Regulation of 3D Axon Guidance By Growth Cone Invadosomes

While extensive studies have investigated the molecular mechanisms that regulate axon guidance over two-dimensional substrata in vitro or along axonal tracks in vivo, little is known about the signals that control axon guidance across three dimensional tissues. Our preliminary and recently published data suggest that along with planar filopodia and lamellipodia, growth cones generate orthogonal protrusions in vitro and in vivo that resemble podosomes or invadopodia (Figure 1). Podosomes and invadopodia, collectively referred to as invadosomes, are actin-based cellular protrusions associated with extracellular matrix (ECM) degradation and tissue invasion. We hypothesize that growth cone invadosomes function to actively detect ligands through receptor interactions that regulate actin polymerization and participate in ligand and receptor degradation to modulate ligand-mediated guidance.

invadosome schematic 1
On the left is a super resolution fluorescence microscope image of a human forebrain neuron growth cone labeled for F-actin (green) and microtubules (purple) with an F-actin foci within its central domain indicated (box). F-actin foci are believed to be precursors to invadosomes, which are basal protrusions that penetrate into the underlying substratum. See image rotation (below) of 3D rendering view of Structured Illumination Microscope (SIM) image of a human cortical neuron growth cone triple-labeled for F-actin (red), ßIII tubulin (blue) and ADAM17 (green). On the right is a simplified schematic representation of key proteins believed to be involved in growth cone invadosome function. See Santiago-Medina et. al., Development 2015 for details.

Current Open Questions:

  1. How do grow factors and axon guidance cues influence invadosome formation?
  2. What roles do scaffolding and signaling proteins such as Tks5, Cortactin and Src play in growth cone invadopodia formation and function?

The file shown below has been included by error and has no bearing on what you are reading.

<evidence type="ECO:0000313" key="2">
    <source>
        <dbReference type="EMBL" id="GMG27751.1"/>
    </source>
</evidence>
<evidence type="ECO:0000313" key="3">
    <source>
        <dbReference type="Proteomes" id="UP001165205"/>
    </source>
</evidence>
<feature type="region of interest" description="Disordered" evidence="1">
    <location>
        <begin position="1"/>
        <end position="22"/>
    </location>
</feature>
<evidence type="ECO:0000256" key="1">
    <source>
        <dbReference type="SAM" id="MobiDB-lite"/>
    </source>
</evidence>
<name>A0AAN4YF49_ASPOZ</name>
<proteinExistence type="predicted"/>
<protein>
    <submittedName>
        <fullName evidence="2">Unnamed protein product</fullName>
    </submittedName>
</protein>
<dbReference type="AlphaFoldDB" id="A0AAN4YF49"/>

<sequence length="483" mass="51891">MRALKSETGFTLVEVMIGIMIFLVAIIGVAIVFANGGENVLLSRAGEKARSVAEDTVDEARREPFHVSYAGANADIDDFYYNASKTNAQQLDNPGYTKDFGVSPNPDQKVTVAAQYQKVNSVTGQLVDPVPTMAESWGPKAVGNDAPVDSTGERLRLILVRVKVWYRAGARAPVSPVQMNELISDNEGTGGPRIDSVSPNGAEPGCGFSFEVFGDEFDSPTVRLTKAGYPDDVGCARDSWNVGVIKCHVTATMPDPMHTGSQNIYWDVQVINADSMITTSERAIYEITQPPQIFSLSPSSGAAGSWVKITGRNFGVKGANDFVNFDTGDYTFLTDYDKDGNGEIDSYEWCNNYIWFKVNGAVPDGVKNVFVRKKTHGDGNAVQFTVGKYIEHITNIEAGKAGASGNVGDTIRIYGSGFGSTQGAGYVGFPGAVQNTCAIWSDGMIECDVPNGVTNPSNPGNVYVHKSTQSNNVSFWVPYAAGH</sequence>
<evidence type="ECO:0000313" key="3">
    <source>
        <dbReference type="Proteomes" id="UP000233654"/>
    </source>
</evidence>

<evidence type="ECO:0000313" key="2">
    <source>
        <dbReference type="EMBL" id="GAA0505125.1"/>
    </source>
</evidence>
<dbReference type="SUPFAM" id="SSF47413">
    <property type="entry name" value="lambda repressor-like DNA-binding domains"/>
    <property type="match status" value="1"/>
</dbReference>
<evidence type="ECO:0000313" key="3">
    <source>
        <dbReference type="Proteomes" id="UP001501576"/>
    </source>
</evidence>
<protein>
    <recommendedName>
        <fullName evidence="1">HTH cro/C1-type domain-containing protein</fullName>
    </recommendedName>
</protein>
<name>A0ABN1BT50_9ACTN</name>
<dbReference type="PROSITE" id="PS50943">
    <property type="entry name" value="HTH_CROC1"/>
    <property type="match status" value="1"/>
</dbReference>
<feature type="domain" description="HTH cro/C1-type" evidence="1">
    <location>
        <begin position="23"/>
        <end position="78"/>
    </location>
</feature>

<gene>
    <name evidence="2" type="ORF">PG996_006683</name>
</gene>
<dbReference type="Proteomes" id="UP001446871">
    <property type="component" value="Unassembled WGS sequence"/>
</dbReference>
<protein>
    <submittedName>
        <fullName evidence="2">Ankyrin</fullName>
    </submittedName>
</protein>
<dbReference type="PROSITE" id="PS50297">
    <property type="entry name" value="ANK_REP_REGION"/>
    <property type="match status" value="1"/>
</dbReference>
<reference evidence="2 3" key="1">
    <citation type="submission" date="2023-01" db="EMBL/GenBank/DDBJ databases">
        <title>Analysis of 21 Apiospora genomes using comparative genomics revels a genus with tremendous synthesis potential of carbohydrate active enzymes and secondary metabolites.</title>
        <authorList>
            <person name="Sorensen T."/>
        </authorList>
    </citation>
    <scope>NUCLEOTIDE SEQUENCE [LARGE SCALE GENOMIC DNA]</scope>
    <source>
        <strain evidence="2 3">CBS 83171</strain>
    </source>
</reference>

3. What matrix metalloproteases and ADAM proteins are targeted to growth cone invadosomes and what roles do they play in basal lamina degradation and ligand activation?
  4. How and where do invadosomes function in 3D axon guidance in vivo?
Regulation of axon guidance by ECM adhesion and degradation. A representative neuronal growth cone (above) labeled for F-actin (red) and paxillin (green), which indicate invadosomes in the central domain (F-actin, arrows) and peripheral point contact adhesions (paxillin, arrowheads), respectively. The schematic drawing below shows common signaling pathways that regulate peripheral point contact adhesions and basally directed invadosomal protrusions. Integrin adhesions and invadosomes are regulated by extracellular signals from ECM proteins, growth factors (GF), guidance cues (GC) and chemokines in the environment. Receptors on growth cones activate signaling pathways that modulate adhesion site dynamics and peripheral actin polymerization to support planar axon extension upon the ECM. However, activation of key lipid modulators and other signaling pathways by specific GFs likely redirects actin polymerization regulators and adaptor proteins toward basal invadosomal protrusions. Mature invadosomes are targeted by microtubules, which support Kinesin motor and Rab-dependent trafficking of MMP containing vesicles. Targeted secretion of MMPs leads to local degradation of ECM, allowing developing axons to penetrate ECM barriers to cross into new tissues.